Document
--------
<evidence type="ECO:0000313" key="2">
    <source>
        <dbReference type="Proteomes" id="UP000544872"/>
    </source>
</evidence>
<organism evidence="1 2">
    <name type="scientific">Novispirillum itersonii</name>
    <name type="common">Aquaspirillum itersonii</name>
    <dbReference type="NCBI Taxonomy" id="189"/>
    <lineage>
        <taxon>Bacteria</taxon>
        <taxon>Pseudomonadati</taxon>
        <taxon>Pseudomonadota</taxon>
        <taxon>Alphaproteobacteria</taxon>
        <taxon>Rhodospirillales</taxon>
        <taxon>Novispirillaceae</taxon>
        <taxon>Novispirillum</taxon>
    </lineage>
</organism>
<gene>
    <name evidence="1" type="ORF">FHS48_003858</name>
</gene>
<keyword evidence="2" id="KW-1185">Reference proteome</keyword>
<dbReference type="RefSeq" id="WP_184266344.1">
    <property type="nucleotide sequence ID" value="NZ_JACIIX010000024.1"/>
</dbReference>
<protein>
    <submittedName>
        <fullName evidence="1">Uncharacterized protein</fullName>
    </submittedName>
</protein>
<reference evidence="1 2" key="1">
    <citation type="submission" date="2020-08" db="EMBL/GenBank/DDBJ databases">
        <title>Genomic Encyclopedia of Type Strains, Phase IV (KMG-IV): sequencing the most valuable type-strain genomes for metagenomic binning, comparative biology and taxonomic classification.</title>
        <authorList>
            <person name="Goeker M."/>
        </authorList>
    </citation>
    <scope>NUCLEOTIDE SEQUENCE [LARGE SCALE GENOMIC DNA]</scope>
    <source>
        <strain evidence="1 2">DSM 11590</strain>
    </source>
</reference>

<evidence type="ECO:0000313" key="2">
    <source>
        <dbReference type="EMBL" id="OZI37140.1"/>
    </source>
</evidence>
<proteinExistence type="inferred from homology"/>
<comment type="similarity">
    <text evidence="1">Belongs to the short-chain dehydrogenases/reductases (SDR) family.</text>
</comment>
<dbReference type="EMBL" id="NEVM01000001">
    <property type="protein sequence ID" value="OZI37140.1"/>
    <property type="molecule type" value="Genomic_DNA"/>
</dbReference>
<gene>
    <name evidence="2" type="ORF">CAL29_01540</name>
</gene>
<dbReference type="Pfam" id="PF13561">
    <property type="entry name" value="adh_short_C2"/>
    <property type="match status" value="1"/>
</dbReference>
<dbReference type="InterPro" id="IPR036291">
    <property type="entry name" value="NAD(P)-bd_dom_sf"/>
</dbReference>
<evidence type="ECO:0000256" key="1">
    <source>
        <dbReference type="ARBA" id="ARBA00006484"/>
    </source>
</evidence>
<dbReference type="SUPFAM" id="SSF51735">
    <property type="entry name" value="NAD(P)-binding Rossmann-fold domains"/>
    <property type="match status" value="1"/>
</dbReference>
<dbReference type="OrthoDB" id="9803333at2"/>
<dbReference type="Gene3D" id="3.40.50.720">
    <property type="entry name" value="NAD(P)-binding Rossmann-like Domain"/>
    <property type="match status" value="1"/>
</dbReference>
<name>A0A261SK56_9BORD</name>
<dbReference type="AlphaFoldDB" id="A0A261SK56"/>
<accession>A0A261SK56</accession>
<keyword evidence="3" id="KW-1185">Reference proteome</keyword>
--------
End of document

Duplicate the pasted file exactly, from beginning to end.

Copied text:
<evidence type="ECO:0000313" key="2">
    <source>
        <dbReference type="Proteomes" id="UP000544872"/>
    </source>
</evidence>
<organism evidence="1 2">
    <name type="scientific">Novispirillum itersonii</name>
    <name type="common">Aquaspirillum itersonii</name>
    <dbReference type="NCBI Taxonomy" id="189"/>
    <lineage>
        <taxon>Bacteria</taxon>
        <taxon>Pseudomonadati</taxon>
        <taxon>Pseudomonadota</taxon>
        <taxon>Alphaproteobacteria</taxon>
        <taxon>Rhodospirillales</taxon>
        <taxon>Novispirillaceae</taxon>
        <taxon>Novispirillum</taxon>
    </lineage>
</organism>
<gene>
    <name evidence="1" type="ORF">FHS48_003858</name>
</gene>
<keyword evidence="2" id="KW-1185">Reference proteome</keyword>
<dbReference type="RefSeq" id="WP_184266344.1">
    <property type="nucleotide sequence ID" value="NZ_JACIIX010000024.1"/>
</dbReference>
<protein>
    <submittedName>
        <fullName evidence="1">Uncharacterized protein</fullName>
    </submittedName>
</protein>
<reference evidence="1 2" key="1">
    <citation type="submission" date="2020-08" db="EMBL/GenBank/DDBJ databases">
        <title>Genomic Encyclopedia of Type Strains, Phase IV (KMG-IV): sequencing the most valuable type-strain genomes for metagenomic binning, comparative biology and taxonomic classification.</title>
        <authorList>
            <person name="Goeker M."/>
        </authorList>
    </citation>
    <scope>NUCLEOTIDE SEQUENCE [LARGE SCALE GENOMIC DNA]</scope>
    <source>
        <strain evidence="1 2">DSM 11590</strain>
    </source>
</reference>

<evidence type="ECO:0000313" key="2">
    <source>
        <dbReference type="EMBL" id="OZI37140.1"/>
    </source>
</evidence>
<proteinExistence type="inferred from homology"/>
<comment type="similarity">
    <text evidence="1">Belongs to the short-chain dehydrogenases/reductases (SDR) family.</text>
</comment>
<dbReference type="EMBL" id="NEVM01000001">
    <property type="protein sequence ID" value="OZI37140.1"/>
    <property type="molecule type" value="Genomic_DNA"/>
</dbReference>
<gene>
    <name evidence="2" type="ORF">CAL29_01540</name>
</gene>
<dbReference type="Pfam" id="PF13561">
    <property type="entry name" value="adh_short_C2"/>
    <property type="match status" value="1"/>
</dbReference>
<dbReference type="InterPro" id="IPR036291">
    <property type="entry name" value="NAD(P)-bd_dom_sf"/>
</dbReference>
<evidence type="ECO:0000256" key="1">
    <source>
        <dbReference type="ARBA" id="ARBA00006484"/>
    </source>
</evidence>
<dbReference type="SUPFAM" id="SSF51735">
    <property type="entry name" value="NAD(P)-binding Rossmann-fold domains"/>
    <property type="match status" value="1"/>
</dbReference>
<dbReference type="OrthoDB" id="9803333at2"/>
<dbReference type="Gene3D" id="3.40.50.720">
    <property type="entry name" value="NAD(P)-binding Rossmann-like Domain"/>
    <property type="match status" value="1"/>
</dbReference>
<name>A0A261SK56_9BORD</name>
<dbReference type="AlphaFoldDB" id="A0A261SK56"/>
<accession>A0A261SK56</accession>
<keyword evidence="3" id="KW-1185">Reference proteome</keyword>